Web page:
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Waiting for Normal
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Waiting for Normal

4.5 149
by Leslie Connor

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Addie is waiting for normal.

But Addie's mom has an all-or-nothing approach to life: a food fiesta or an empty pantry, jubilation or gloom, her way or no way.

All or nothing never adds up to normal.

All or nothing can't bring you all to home, which is exactly where Addie longs to be, with her half sisters, every day.

In spite of life's twists and turns


Addie is waiting for normal.

But Addie's mom has an all-or-nothing approach to life: a food fiesta or an empty pantry, jubilation or gloom, her way or no way.

All or nothing never adds up to normal.

All or nothing can't bring you all to home, which is exactly where Addie longs to be, with her half sisters, every day.

In spite of life's twists and turns, Addie remains optimistic. Someday, maybe, she'll find normal.

Leslie Connor has created an inspiring novel about one girl's giant spirit. waiting for normal is a heartwarming gem.

Editorial Reviews

The Horn Book
“Connor convincingly portray’s Addie’s beyond-her-years resourcefulness and the opposing feelings that drive her to protect the life she has while longing to be a permanent part of the ‘normal’ home her sisters occupy with her stepfather.”
Publishers Weekly

Connor (Dead on Town Line) treats the subject of child neglect with honesty and grace in this poignant story. Addie's stepfather, Dwight, has always been the responsible one in the family. But after he and her mother divorce, and he gets custody of Addie's two younger half-sisters, it's up to Addie, a sixth-grader, to keep order in the tiny trailer that Dwight has found for Addie and her mother. While her mother disappears for days at a time with her new boyfriend, Addie cultivates friendships with people she meets at a neighboring convenience store, but the affection she receives from others doesn't compensate for the absence of love in her home. Addie works hard to fill the void her volatile mother creates, and Addie's attempts to make things "normal" result in some of the most moving scenes: she keeps the cabinets full by putting empty boxes of food on the shelf "for show." In such moments Connor shows both the extent to which Addie has been abandoned and just how resilient and resourceful she is. Characters as persuasively optimistic as Addie are rare, and readers will gravitate to her. Ages 10-up. (Feb.)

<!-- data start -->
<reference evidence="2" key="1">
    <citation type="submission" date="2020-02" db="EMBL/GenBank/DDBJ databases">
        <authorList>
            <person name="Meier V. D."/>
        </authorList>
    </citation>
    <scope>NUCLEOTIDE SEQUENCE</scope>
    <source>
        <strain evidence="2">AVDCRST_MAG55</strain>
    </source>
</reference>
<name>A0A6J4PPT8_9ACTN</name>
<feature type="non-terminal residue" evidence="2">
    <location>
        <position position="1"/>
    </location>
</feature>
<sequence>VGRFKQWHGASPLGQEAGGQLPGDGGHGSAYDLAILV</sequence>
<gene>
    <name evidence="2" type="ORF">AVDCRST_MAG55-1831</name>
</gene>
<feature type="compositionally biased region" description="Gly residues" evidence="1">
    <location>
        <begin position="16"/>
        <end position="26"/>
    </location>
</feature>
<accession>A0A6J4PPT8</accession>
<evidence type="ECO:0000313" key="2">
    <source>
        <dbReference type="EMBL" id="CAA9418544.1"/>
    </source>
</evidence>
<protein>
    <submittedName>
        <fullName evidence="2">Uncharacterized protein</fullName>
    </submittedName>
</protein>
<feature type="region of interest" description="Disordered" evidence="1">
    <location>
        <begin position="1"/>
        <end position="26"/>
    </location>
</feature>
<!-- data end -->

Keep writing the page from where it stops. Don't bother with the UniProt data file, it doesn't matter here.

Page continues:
Copyright © Reed Business Information, a division of Reed Elsevier Inc. All rights reserved.
Eleven-year-old Addie is afflicted with a lazy, sloppy, selfish, computer chat-obsessed mother. Addie's mother and her latest husband Dwight are recently divorced. Dwight has custody of the two girls he and Addie's mother had together, but Addie is stuck living with her mother in a seedy trailer planted next to a train track, a mini-mart, a laundromat and a couple of abandoned parking lots. Life would be grim, except Addie has a gift for seeing the brighter side. Dwight, a good, responsible man, often brings her little sisters to visit. Addie makes friends with the owner of the mini-mart, a prodigiously fat woman in poor health. She tries hard in school and builds on her talents. Raised to believe that she doesn't have "the love of learning" by her mother, the truth is that Addie is dyslexic. In spite of her limitations, Addie has heart and takes joy in simple pleasures. She wins the support of her teachers; she excels in playing her stolen flute, helps out her neighbor, loves her little sisters, and takes care, as best she can, of her hapless mother. If Addie's mother would only realize Addie is the adult in the relationship, their lives might go better. Unfortunately, Addie's mother makes decisions that lead to disasters, including another stray pregnancy. Addie's dream is to be normal. She defines that as knowing what's going to happen from one day to the next. Maybe because of her optimism and resulting likeability, eventually that's exactly what she gets. This book persuades that good people and delightful possibilities are all around, even in the most unpromising circumstances. Age Range: Ages 12 to 18. REVIEWER: Myrna Marler (Vol. 42, No. 1)